BUENOS AIRES (Reuters) - Argentina inflation data is coming into the spotlight and could sway the South American nation’s political future as it heads towards a knife-edge election later this year that is likely to be a choice between painful market reforms and a return to populism.
The country will see the release of April numbers later on Wednesday, with inflation having accelerated each month since the start of the year, pummeling Argentines’ savings and denting center-right President Mauricio Macri’s popularity in the polls.
The number will be key politically. Signs of improvement would calm anxious investors and voters, and bring relief to Macri. If it remains high - anywhere near the steep 4.7% rise in March - the president would be in hot water.
“From an electoral standpoint, it’s hard to underestimate the importance of inflation in Argentina. It’s the defining factor in how much people can buy and what their salary is worth,” said Thomaz Favaro, a regional director for consultancy Control Risks.
A Reuters poll this week indicated April inflation would come in around 4%, though forecasts recently have often fallen short of the final data. The month has been touted by analysts and officials as a potential turning point.
Macri’s administration has rolled out measures to rein in prices and protect the embattled peso, which is down over 16% against the U.S. dollar this year, making it one of the world’s worst-performing currencies. It lost half its value last year.
Argentina is also stuck in recession with sky-high interest rates sapping growth and hitting jobs. Poverty rates are rising, bolstering political rivals, including self-styled populist ex-President Cristina Fernandez de Kirchner.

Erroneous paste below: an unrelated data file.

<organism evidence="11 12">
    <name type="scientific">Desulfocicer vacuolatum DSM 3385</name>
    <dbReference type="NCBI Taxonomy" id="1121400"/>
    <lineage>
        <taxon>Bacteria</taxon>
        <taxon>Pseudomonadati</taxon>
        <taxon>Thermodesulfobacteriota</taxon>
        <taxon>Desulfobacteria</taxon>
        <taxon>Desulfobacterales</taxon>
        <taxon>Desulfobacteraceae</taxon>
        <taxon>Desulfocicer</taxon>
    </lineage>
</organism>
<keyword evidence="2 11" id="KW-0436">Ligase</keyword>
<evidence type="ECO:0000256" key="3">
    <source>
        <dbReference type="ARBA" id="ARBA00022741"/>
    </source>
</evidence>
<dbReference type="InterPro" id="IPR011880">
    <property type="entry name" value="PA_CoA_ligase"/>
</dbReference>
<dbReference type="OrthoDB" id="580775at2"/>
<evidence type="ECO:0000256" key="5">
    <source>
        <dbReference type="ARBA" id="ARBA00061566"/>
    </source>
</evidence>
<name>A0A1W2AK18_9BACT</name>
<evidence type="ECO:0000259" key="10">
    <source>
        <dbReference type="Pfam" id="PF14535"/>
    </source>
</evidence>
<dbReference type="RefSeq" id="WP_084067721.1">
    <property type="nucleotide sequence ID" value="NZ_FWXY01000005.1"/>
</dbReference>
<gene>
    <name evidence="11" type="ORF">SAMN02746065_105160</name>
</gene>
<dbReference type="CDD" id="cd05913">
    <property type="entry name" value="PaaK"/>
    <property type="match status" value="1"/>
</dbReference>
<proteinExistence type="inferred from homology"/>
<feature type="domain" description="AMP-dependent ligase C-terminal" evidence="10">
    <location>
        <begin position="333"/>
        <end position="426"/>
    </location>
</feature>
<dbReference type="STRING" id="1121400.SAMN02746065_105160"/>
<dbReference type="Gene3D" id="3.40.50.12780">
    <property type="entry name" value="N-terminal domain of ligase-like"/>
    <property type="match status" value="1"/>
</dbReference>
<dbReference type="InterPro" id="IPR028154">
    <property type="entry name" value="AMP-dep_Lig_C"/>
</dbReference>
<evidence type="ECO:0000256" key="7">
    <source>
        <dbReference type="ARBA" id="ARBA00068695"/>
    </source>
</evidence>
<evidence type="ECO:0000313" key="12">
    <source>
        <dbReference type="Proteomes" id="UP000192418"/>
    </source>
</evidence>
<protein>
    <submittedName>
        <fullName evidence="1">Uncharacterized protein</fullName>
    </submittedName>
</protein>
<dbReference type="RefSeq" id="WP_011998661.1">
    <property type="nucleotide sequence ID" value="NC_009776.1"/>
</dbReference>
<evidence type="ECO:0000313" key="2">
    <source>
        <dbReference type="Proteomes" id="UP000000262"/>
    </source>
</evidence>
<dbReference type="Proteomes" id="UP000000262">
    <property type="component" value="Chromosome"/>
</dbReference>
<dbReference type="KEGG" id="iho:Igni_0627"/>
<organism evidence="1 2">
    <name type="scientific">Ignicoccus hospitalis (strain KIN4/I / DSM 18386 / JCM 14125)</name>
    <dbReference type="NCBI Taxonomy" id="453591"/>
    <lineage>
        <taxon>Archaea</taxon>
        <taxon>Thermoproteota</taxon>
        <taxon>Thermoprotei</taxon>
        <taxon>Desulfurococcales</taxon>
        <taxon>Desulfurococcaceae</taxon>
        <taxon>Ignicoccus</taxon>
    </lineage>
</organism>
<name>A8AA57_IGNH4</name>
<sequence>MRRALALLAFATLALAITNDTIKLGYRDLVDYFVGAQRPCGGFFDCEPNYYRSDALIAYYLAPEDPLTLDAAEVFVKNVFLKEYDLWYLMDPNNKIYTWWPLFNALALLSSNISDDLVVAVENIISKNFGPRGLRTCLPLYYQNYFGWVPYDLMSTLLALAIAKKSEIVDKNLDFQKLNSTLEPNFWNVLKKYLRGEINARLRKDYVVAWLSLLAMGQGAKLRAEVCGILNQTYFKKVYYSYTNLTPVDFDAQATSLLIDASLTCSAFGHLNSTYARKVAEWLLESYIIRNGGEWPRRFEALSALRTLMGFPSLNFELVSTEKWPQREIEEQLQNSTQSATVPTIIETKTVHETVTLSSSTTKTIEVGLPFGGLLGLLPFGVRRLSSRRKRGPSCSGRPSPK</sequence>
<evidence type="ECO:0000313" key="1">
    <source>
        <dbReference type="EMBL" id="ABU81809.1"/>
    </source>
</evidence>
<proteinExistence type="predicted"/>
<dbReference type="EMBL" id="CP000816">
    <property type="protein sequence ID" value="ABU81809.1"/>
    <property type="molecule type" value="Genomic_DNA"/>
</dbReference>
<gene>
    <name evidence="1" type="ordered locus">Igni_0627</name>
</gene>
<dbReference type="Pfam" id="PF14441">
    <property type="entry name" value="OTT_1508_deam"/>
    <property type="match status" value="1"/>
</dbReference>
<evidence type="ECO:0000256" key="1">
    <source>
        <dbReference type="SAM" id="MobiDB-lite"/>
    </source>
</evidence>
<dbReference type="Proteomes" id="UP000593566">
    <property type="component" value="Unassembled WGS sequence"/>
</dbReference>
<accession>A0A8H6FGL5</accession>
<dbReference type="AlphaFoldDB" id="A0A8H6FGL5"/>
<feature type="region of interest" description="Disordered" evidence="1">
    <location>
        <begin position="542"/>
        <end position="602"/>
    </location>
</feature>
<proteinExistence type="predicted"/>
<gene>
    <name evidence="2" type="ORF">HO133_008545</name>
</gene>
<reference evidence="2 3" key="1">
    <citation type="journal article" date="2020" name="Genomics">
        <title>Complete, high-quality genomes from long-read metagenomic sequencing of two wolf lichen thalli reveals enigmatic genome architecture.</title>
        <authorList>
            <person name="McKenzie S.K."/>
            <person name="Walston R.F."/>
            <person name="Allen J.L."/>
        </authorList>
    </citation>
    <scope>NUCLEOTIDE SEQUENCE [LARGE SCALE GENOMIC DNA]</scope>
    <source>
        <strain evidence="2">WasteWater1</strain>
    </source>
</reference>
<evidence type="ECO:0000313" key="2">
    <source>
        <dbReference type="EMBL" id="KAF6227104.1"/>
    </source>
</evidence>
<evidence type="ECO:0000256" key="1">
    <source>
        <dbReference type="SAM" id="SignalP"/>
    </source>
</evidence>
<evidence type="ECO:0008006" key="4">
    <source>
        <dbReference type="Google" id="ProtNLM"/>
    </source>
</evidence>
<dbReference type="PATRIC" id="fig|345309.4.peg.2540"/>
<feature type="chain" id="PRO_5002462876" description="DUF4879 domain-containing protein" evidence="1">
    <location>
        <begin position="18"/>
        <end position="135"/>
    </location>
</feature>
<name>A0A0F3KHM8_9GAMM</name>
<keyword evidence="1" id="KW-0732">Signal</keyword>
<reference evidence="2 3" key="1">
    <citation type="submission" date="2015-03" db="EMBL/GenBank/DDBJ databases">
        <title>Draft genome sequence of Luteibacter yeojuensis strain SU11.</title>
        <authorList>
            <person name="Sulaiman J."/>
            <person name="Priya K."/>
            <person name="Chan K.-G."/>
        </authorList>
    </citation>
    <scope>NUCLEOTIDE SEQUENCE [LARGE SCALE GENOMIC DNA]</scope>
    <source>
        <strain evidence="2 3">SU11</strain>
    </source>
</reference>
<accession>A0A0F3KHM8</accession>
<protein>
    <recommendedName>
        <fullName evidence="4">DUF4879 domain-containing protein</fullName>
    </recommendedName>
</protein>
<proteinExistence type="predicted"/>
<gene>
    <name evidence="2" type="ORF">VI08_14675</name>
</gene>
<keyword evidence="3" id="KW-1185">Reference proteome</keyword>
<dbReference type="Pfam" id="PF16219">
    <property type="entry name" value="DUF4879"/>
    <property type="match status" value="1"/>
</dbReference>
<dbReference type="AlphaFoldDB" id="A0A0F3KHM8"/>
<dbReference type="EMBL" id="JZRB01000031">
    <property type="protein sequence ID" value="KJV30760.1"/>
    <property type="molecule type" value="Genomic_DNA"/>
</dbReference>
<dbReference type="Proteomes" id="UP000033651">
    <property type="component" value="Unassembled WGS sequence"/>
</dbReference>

The economic woes - and political uncertainty - have spooked financial markets, with bond yields spiking as investors price in a higher chance of restructuring or default under a new leadership.
Favaro said if the inflation data is indeed lower than in March, the government would likely play it up as a victory, but that with 12-month inflation still so high, the battle to tame it ahead of the elections was “already lost.”
A central bank poll this month put 2019 inflation at 40.5%. Rolling 12-month inflation was 54.7% in March.
Ilya Gofshteyn, New York-based senior emerging markets strategist at Standard Chartered Bank, said a slower rise would enable Macri to say things were moving in the right direction, even if the economy remained fragile.
“I think at the end of the day there are also just forces outside of Macri’s control,” he said.
Most analysts agree the outcome of the presidential election in October will depend on whether or not Macri can revive the economy, including reining in inflation and protecting the peso.
“Stabilizing inflation was one of President Macri’s top priorities when he took office at the end of 2015. But the measures taken so far have failed,” Anjeza Kadilli, economist at Pictet Asset Management, wrote in a recent note.
“Macri’s fate hinges on his government’s capacity to stabilise the currency and bring down inflation.”
Reporting by Adam Jourdan and Gabriel Burin; Editing by Bernadette Baum